From September 14 to 16, Harrison Turner, 24, of Cleveland ran 138km, raised $28,000 for dementia research and learned a great deal about his personal endurance.
Harrison created this personal challenge entitled Miles for Memories as a way of doing something extraordinary, but also to see how far he could push himself.
“At 70km in, I had stomach cramps and starting vomiting. At 90km I was vomiting blood,” he said.
“I couldn’t hold food down. It would have been easy to throw in the towel. I turned off the music in my ear pods and listened to myself.
“It was this inner voice that made me push through. I was there to experience how far I could push myself.
“This made me realise that there is more in you than you think. There is always so much more to give.”
Harrison said he took up the challenge during the off season as a player for the Western Pride football club in Ipswich. His training entailed three 21km half marathons a week.
“But nothing prepared me for the event itself,” he said.
Harrison started the challenge at 4pm at Cleveland running 11.5km every four hours continuously during a 48-hour period.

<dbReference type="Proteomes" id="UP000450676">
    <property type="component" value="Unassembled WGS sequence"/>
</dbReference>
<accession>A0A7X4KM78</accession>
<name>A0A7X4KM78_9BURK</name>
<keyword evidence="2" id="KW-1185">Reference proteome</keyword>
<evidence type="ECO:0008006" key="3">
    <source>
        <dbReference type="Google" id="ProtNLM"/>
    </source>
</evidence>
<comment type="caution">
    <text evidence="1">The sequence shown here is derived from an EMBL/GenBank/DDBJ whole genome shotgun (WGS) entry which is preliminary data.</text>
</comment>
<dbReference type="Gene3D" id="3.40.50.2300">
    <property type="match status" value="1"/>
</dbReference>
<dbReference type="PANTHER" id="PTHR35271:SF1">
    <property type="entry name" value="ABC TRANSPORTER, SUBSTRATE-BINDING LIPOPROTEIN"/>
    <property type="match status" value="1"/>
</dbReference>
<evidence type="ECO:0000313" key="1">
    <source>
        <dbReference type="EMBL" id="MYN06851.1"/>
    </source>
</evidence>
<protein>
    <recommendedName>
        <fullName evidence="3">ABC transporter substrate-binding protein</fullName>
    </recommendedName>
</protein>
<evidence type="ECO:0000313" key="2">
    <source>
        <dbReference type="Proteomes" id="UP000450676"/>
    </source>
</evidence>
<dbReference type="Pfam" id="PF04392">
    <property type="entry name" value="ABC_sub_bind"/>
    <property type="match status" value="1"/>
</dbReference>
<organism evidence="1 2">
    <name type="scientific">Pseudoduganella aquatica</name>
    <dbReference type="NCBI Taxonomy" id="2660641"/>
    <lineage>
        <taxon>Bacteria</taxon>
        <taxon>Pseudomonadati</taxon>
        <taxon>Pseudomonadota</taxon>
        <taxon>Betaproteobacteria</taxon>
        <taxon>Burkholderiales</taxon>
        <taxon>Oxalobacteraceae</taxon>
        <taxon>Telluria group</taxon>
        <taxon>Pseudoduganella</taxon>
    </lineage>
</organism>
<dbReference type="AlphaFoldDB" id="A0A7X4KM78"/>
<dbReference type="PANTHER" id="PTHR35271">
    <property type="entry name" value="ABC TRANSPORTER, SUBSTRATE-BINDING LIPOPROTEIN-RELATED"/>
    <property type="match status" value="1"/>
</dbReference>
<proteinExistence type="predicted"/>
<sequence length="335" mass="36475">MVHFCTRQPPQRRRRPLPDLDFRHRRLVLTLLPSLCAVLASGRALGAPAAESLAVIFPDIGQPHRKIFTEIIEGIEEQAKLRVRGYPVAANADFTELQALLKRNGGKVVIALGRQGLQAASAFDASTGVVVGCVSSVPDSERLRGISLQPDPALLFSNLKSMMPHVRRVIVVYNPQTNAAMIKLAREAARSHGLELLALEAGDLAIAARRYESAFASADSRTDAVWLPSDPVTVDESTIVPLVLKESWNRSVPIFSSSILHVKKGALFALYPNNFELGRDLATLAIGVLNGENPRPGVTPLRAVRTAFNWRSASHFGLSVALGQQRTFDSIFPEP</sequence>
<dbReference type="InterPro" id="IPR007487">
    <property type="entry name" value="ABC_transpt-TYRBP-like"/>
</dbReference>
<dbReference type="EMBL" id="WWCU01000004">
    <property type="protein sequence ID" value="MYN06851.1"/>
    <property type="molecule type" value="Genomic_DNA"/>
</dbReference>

He finished at the Tugun surf club, running on service roads on the way to the Gold Coast.
Harrison said he was driven to support Dementia Research Australia to honour his maternal grandfather and his great uncle Patrick McCann.
“I see how it affects the family and I wanted to help. I feel so helpless, and I wanted to do something nice,” he said.
The former Ormiston College student studied justice majoring in criminology, policing, policy and governance then started working with his parents Darren and Lisa Turner and cousin at First National Cleveland.
Harrison said he was overwhelmed by business owners and the community who supported his cause, most particularly Jones & Co Grocer IGA which gave him a donation and a trolley full of groceries for the run and the Capalaba Tavern which provided him with a six-berth campervan, manned by his father, brother Wesley and friend Brandon Edlin as his support crew.
Wesley said his grandfather’s memory was slowly fading.
“He lives in the UK so when we visit, it is special but also difficult. Before starting this challenge, one of Harrison’s best friends passed away during a marathon and we are dedicating part of the run for him,” Wesley said.
Harrison said he would like to make Miles for Memories an annual event where other athletes could set their own challenges.
“It was worth it. I’m still on Cloud 9,” he said.
“My friends ran the last leg of the journey in commemoration of our friend Zane Stock. It was amazing to have everyone with me to cross the line as one for Zane.
The GoFundMe website will remain open until the end of October. Search Miles for Memories.